Gordon explained that the house-band, the Bang on a Can All Stars, grew out of a desire to take "all this Bang on a Can music" wherever required, as if the music were a branded commodity. And for a while we did indeed seem to be on a highly efficient production line, turning out pieces that were brash, brassy and 12 minutes long.
There were two Louis Andriessen works on the bill, and BOAC acknowledges a philosophical debt to the Dutchman. His tutelary presence hovered in Hanna Kulenty's Air, played by Amsterdam's Orkest de Volharding: piano cranked out thumping chords, brass throbbed and rustled beneath. Later, the same band played Arsenal of Democracy by Julia Wolfe. Both works were exciting, but when they were followed by the equally crisp and rasping Enhexe by Petr Kofron, performed by Agon (from Prague), the gestural rules seemed about to calcify.
Introducing her Thousand Year Dreaming, Annea Lockwood, an Australian, likened the work's four didgeridoos to "the centre of the earth in sound". Just so. Their slow undulations, supported by clarinet, oboe, trombones and sundry percussion, washed through the hall like molten lava. A waterphone - a kind of hand-cranked gourd - made noises like pre-industrial electronic music, and when the didgeridoo players began to wander around the stage, they looked like nothing so much as upright ant-eaters. The whole effect was weirdly exhilarating, and although the piece lasted 45 minutes, it might have been a few moments, or several hours.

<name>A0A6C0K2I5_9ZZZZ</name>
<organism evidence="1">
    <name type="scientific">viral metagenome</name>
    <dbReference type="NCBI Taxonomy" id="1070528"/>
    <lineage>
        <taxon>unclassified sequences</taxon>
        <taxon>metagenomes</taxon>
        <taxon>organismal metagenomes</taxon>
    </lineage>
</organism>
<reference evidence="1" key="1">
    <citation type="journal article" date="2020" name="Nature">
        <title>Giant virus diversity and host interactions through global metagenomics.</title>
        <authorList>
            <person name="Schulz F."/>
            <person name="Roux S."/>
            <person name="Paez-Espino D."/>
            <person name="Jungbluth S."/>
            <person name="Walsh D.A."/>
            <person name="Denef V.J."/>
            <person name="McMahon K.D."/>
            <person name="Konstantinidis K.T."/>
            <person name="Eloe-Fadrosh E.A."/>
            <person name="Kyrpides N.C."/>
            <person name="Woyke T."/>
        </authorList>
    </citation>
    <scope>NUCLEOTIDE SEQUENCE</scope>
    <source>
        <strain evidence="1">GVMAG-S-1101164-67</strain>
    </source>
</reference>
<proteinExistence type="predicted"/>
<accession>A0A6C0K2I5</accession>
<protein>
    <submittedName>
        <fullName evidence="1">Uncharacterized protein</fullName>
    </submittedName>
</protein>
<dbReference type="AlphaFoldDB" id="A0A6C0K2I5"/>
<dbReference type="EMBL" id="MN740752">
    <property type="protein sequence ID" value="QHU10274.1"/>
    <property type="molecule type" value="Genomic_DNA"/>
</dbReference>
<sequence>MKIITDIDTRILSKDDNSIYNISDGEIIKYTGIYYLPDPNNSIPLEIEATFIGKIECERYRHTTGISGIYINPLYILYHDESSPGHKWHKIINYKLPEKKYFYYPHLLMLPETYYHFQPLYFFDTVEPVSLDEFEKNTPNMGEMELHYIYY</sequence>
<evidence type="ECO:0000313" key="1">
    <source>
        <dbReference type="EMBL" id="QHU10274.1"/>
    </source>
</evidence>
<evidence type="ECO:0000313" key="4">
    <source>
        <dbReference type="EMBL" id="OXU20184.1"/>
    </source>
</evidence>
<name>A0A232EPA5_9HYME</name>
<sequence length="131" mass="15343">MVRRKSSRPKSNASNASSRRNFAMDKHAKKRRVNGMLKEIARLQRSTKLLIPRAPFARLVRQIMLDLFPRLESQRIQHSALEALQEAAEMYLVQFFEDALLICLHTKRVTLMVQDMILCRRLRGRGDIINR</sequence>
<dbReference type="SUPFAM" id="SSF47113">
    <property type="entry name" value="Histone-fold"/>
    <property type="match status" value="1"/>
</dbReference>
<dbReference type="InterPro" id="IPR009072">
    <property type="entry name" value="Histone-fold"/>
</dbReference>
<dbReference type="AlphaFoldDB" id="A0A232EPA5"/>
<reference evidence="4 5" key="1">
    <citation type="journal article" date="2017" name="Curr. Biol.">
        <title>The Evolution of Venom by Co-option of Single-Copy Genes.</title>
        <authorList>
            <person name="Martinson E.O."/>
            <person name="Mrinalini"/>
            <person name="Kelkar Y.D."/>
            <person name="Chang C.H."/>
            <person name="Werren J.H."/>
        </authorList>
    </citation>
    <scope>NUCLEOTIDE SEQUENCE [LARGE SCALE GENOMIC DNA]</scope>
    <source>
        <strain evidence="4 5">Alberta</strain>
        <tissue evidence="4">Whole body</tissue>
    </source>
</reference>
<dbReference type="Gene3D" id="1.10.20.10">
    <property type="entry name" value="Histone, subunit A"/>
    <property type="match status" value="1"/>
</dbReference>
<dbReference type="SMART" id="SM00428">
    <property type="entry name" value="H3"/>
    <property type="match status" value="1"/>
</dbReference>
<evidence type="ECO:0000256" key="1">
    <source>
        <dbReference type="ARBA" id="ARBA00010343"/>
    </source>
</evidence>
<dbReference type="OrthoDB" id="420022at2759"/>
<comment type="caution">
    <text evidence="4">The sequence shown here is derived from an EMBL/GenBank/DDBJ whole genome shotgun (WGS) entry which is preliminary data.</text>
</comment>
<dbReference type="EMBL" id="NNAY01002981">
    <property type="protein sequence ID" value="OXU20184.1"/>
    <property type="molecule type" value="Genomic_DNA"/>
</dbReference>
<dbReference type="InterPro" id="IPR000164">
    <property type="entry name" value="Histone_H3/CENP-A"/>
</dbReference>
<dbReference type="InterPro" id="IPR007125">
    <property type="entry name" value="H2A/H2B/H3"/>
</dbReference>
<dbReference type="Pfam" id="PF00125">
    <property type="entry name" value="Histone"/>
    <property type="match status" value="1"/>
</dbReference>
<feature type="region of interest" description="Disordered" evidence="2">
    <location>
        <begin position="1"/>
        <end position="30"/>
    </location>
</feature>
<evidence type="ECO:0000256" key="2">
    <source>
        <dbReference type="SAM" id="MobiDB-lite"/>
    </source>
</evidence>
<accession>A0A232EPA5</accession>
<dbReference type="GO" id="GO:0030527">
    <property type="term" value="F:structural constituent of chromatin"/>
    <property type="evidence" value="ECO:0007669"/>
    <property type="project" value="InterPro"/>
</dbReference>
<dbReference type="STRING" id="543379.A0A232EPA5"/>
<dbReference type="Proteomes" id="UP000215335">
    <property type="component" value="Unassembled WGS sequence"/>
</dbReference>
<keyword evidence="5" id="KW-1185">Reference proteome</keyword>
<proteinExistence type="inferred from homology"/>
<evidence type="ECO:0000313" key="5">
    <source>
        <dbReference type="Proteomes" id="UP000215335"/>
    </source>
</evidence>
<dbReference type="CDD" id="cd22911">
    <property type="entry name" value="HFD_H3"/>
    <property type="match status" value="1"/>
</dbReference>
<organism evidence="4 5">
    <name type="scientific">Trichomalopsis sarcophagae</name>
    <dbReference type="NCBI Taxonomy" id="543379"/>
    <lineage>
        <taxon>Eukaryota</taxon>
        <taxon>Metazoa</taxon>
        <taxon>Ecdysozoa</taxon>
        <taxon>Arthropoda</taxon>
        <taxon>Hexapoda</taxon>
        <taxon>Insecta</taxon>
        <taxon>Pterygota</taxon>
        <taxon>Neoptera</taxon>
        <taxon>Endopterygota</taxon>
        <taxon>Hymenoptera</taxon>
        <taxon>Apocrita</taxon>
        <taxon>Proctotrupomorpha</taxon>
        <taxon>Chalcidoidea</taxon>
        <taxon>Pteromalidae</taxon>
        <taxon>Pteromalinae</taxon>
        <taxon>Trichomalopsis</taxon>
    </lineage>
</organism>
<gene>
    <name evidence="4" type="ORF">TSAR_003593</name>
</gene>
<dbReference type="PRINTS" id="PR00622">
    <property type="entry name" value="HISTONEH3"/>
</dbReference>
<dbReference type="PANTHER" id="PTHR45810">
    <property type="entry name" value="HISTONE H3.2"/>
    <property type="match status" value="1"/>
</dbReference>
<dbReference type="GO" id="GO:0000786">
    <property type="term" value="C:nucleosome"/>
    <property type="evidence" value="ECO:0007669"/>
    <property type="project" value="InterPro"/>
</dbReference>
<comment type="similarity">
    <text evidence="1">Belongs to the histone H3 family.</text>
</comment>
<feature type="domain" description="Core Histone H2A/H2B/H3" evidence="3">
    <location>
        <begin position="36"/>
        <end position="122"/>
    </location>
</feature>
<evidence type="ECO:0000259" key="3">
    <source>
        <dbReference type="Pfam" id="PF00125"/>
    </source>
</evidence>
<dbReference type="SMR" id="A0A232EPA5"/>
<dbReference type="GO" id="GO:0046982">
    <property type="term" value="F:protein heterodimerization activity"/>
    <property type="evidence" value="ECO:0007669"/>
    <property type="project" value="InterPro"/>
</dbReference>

If we then reverted to type with Steve Martland's Horses of Instruction, at least Lockwood cleansed the aural palate. Agon returned for Michael Nyman's quirky Bell Set No 1 and, as the evening drew to its close, gave us Martin Smolka's witty Rent a Ricercar, for which the players banged, shook and blew everything in sight. That work's delicious irreverence made a telling foil for Victoria Jordanova's Requiem for Bosnia, in which the composer improvised on harp over a tape of her playing a piano that had been almost destroyed in the war - not so much a "prepared" piano, she said, as an "un-prepared" one. Its eerie clankings were oddly moving, more confessional than they might have been in the frostier environs of, say, London's Purcell Room.
Altogether the Marathon offered 21 pieces by composers from at least eight countries, performed by over 100 musicians. The impression that there was a mould into which the music had been poured never quite went away, but the mould proved flexible and welcoming. Marathons are not something I usually contemplate, but this one was bracing and energising.Reuse content